Despite the anti-Mitch McConnell chatter on talk radio and elsewhere, don’t look for the Senate majority leader to fold like John A. Boehner — at least not for the foreseeable future. The Kentucky Republican is holding quite a few more cards than his counterpart in the House. The calls for McConnell to step down have come hard and fast since Boehner, R-Ohio, announced last week his own intentions to lay down his gavel.
“Under Pressure: McConnell Pushed to Resign as Senate Majority Leader,” read a Washington Times headline on Sunday. Last week, Louisiana governor and 2016 presidential GOP hopeful Bobby Jindal told a conservative crowd that it was the Kentucky Republican’s “turn.”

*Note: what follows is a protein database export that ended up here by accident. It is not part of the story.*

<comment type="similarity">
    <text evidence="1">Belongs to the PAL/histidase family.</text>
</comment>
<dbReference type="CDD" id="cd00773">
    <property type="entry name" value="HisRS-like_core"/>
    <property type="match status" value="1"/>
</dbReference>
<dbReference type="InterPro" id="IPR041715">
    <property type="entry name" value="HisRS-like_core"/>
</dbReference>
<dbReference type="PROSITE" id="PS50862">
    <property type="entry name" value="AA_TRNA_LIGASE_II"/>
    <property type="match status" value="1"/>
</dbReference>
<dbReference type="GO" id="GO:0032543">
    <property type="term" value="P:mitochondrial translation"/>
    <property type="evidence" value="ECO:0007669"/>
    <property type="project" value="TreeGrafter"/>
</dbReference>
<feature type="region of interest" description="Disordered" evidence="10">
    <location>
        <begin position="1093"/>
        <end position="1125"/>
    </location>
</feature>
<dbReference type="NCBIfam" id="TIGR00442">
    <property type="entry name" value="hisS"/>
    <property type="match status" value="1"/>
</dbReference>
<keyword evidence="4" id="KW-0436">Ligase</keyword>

Members of the conservative House Freedom Caucus sounded off as well, firing warning shots at McConnell. Right-wing personalities such as radio host Mark Levin piled on.
Like Boehner, McConnell is a target. But there are differences between the chambers that give McConnell advantages that Boehner lacked.